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US Presiding Bishop recovering after brain surgery

11 December 2015

THE EPISCOPAL CHURCH

"Comfortable": Archbishop Curry in a still taken from an Episcopal Church video filmed in a medical centre in Virginia, at the weekend

"Comfortable": Archbishop Curry in a still taken from an Episcopal Church video filmed in a medical centre in Virginia, at the weekend

THE Presiding Bishop of the Episcopal Church in the United States, the Most Revd Michael Curry, underwent brain surgery on Tuesday, after he was taken to hospital with speech problems after a Sunday service.

Doctors diagnosed bleeding on the brain, known as a subdural haematoma. It is said to be usually caused by a head injury, but details of how any injury might have occurred have not been released.

A spokesman for the Episcopal Church said in a statement that Bishop Curry was “resting comfortably” after the surgery in hospital in Richmond, Virginia. “According to the Presiding Bishop, his family, and his medical team, the surgery went well, as had been expected. Bishop Curry is alert and awake, and a full recovery continues to be anticipated.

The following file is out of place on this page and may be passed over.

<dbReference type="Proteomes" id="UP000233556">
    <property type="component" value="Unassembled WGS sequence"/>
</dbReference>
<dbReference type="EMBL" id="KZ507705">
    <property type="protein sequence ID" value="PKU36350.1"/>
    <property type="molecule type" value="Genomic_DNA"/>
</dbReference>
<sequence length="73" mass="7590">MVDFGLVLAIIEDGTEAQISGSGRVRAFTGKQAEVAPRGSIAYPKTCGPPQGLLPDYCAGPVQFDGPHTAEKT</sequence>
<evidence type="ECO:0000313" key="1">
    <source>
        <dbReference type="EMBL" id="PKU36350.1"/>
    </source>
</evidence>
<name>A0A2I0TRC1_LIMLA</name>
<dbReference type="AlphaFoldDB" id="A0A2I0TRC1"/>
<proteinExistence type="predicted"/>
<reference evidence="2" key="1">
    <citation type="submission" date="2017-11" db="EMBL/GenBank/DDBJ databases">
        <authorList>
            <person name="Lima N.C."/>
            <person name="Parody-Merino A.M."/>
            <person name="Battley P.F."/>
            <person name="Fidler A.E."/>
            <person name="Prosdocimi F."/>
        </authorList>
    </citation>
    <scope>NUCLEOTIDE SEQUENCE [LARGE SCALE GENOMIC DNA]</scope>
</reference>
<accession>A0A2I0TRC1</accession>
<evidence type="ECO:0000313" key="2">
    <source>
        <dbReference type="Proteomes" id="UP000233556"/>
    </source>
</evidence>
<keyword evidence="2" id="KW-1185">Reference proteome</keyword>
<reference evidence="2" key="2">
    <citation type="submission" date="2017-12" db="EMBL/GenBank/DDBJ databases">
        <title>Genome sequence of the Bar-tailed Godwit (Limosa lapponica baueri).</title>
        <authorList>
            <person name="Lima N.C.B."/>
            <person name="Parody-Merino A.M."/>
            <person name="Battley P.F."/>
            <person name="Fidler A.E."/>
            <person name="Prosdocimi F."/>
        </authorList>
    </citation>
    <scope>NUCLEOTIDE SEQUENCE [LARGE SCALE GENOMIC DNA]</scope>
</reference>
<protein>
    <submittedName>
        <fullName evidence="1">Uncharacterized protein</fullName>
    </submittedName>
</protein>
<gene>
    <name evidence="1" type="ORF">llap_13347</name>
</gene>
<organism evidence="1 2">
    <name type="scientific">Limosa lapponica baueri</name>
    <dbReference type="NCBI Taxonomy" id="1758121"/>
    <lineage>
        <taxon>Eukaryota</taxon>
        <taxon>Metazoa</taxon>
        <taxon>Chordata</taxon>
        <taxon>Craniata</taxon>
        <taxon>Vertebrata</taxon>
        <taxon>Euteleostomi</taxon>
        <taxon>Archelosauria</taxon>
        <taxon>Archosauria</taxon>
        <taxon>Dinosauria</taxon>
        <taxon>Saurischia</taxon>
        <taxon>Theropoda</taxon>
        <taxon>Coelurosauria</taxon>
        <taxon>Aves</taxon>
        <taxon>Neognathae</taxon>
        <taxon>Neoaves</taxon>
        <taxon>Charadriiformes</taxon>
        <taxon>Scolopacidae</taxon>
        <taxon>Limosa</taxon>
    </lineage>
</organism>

“Presiding Bishop Curry and his family are touched by the outpouring of prayers and well wishes. In their thankfulness, they ask for privacy during his recovery.”

Bishop Curry, the first African American to be elected as the US Presiding Bishop, was installed last month (News, 6 November).

In a video from his bedside before surgery, the Bishop said: “I will be back, preaching as normal. But, for the next few days, I’ll be taking it easy, and I’ll be just fine in a few days.

“God bless you. Keep the faith.”

The Primate of Mexico, Archbishop Francisco Moreno, underwent surgery last month following gastric discomfort. The Province said on Wednesday that medics have given nutritional advice after removing staples and a drain. The archbishop has been placed on a diet to “gain weight and recover intestinal activity”, the statement read.

Archbishop Moreno thanked people for their prayers, and said he has recovered “because God listens to his people”. Doctors will reassess his health in January before advising whether or not he is fit to attend the Primates Meeting in Canterbury.

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